March 31, 2016

By Karen Dunn, JD, LLM

The Protecting Americans from Tax Hikes Act of 2015 (PATH), signed into law December 18th, contains some very favorable provisions affecting charities. Some of these provisions provide permanent extensions and some are new administrative procedures. This article focuses on the permanent extensions affecting charities.  However, stay tuned, as next month we will cover some of the new administrative provisions.

Tax-free IRA Charitable Distributions (up to $100,000 per year)

The biggest win for charities in PATH is the provision that made permanent the tax-free IRA distribution to charities.  The provision allows taxpayers to exclude up to $100,000 per year from their taxable income when a charitable contribution is made from a traditional or Roth IRA.  To qualify:

(1) the distribution must be made directly by the IRA trustee to a public charity (not a supporting organization or donor advised fund);

(2) the IRA owner must be at least 70 ½ years old; and

(3) the entire distribution must be deductible under the normal charitable deduction rules.

The exclusion is allowed only to the extent the distribution would otherwise have been includible in gross income.

Enhanced Charitable Deduction for Food Inventory

PATH makes permanent the enhanced deductions for donations of food inventory.  It also increases the percentage limitations (from 10% of the donor’s taxable income, to 15%) for such donations made in taxable years beginning after December 31, 2015.  Any excess can be carried forward for five years.  The increased deduction equals:

(a) the basis of items donated; plus

(b) one-half of the ordinary income that would have been realized if the items were sold at their fair market value (FMV) at the time of the donation.

This deduction cannot exceed twice the donor’s basis in the donated item(s).   The new law also provides guidance on determining basis and fair market value in certain specific circumstances.

Several rules apply to be eligible for a charitable deduction.  The food must be in the taxpayer’s inventory, only “apparently wholesome food,” and contributed to a charity (except for non-operating private foundations). The fair market value of the food must exceed its basis. The recipient charity must use the food for its exempt purpose or solely for the care of the ill, the needy, or infants.  The food must not be subsequently sold and the charity must provide the taxpayer with a written statement that the use will follow these rules.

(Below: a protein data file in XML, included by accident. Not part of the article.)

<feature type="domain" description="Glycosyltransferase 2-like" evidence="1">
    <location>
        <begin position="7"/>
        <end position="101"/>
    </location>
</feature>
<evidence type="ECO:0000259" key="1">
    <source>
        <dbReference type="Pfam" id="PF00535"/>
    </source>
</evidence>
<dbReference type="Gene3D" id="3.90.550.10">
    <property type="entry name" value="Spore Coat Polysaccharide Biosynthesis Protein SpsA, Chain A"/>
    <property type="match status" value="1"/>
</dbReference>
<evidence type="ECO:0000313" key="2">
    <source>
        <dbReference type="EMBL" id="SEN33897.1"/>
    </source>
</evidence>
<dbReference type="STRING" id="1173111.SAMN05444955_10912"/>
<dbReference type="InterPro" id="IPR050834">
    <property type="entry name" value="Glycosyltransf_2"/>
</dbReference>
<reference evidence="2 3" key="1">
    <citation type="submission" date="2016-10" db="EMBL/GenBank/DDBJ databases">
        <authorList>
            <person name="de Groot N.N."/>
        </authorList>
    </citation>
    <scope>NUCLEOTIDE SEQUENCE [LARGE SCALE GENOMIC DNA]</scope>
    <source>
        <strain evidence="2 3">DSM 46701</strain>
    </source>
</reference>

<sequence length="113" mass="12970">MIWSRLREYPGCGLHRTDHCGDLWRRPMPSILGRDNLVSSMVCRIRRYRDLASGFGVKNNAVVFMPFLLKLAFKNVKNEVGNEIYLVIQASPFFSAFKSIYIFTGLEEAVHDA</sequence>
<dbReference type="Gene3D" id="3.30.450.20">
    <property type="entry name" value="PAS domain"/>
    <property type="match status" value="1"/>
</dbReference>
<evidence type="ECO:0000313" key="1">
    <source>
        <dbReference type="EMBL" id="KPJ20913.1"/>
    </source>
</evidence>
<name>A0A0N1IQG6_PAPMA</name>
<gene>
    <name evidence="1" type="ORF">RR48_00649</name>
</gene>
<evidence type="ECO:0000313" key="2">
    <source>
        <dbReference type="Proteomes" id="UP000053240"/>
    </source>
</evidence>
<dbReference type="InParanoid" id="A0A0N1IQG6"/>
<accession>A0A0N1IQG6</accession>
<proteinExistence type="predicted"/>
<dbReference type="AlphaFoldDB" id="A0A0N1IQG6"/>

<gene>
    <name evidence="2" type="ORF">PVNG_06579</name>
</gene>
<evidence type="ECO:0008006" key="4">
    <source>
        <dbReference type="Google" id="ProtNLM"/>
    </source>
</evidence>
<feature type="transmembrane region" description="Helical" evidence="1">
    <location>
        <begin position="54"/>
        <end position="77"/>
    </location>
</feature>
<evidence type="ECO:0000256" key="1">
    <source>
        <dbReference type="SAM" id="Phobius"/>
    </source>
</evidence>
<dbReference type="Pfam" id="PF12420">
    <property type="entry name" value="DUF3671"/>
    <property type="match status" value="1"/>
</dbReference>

S Corporation Charitable Contribution Basis Adjustment

S corporations have historically been at a disadvantage when making charitable donations of appreciated property.  When donations are made, shareholders must reduce their stock basis by the fair market value of the donated property.  Owners of partnerships, on the other hand, are only required to reduce their basis by the adjusted basis in the donated property.  In 2006, the law was changed to create consistency and allow the shareholder’s stock basis to only be reduced by his or her share of the S corporation’s adjusted basis in the contributed property.  However, this provision expired in 2014. PATH brings back this provision and makes it permanent.

Enhanced Qualified Conservation Contributions

In general, gifts of appreciated capital assets, such as real estate, are limited to 30% of the donor’s adjusted gross income (AGI), while gifts of cash are limited to 50%.  Any donations in excess are allowed a 5 year carryover.  The enhanced qualified conservation contribution rules allow donors of qualified conservation interests to deduct up to 50% of their AGI and carry forward any excess contribution for 15 years.  PATH made this rule permanent.

Farmers and ranchers have an even more favorable rule.  Qualified farmers and ranchers are allowed a deduction of up to 100% of AGI when making a qualified conservation contribution.  Any excess carries forward for 15 years.  PATH made this provision permanent as well.

Payments to a Controlling Organization

Under IRC Sec. 512(b)(13)(A), certain “specified payments” (interest, rents, royalties, and annuities) paid to a controlling tax-exempt organization are included in the controlling organization’s unrelated business income (UBI) to the extent the payment reduces the net unrelated income or increases any net unrelated loss of the controlled entity.

However, the Pension Protection Act of 2006 created an exception for “qualifying specified payments.” “Qualifying specified payments” are defined as payments made under a binding written contract in effect on August 17, 2006 (or a renewal of a binding written contract on substantially similar terms in effect on August 17, 2006).  Such “qualifying specified payments” will not be taxable if the payments are at or below fair market value.  If the payment exceeds fair market value (determined by the payment amount in an arm’s length transaction between unrelated parties), the excess is UBI and subject to a 20% penalty.

While this article summarizes some permanent extender provisions, this is not a comprehensive list.  Many of these provisions have specific requirements for qualification.  Please consult your tax advisor for more information. Also, please look for next month’s Part II on the PATH provisions that affect tax exempt organizations, which includes information on the new mandatory notification requirements for organizations exempt under 501(c)(4).

© 2016 Clark Nuber PS. All Rights Reserved

This article contains general information only and should not be construed as accounting, business, financial, investment, legal, tax, or other professional advice or services. Before making any decision or taking any action, you should engage a qualified professional advisor.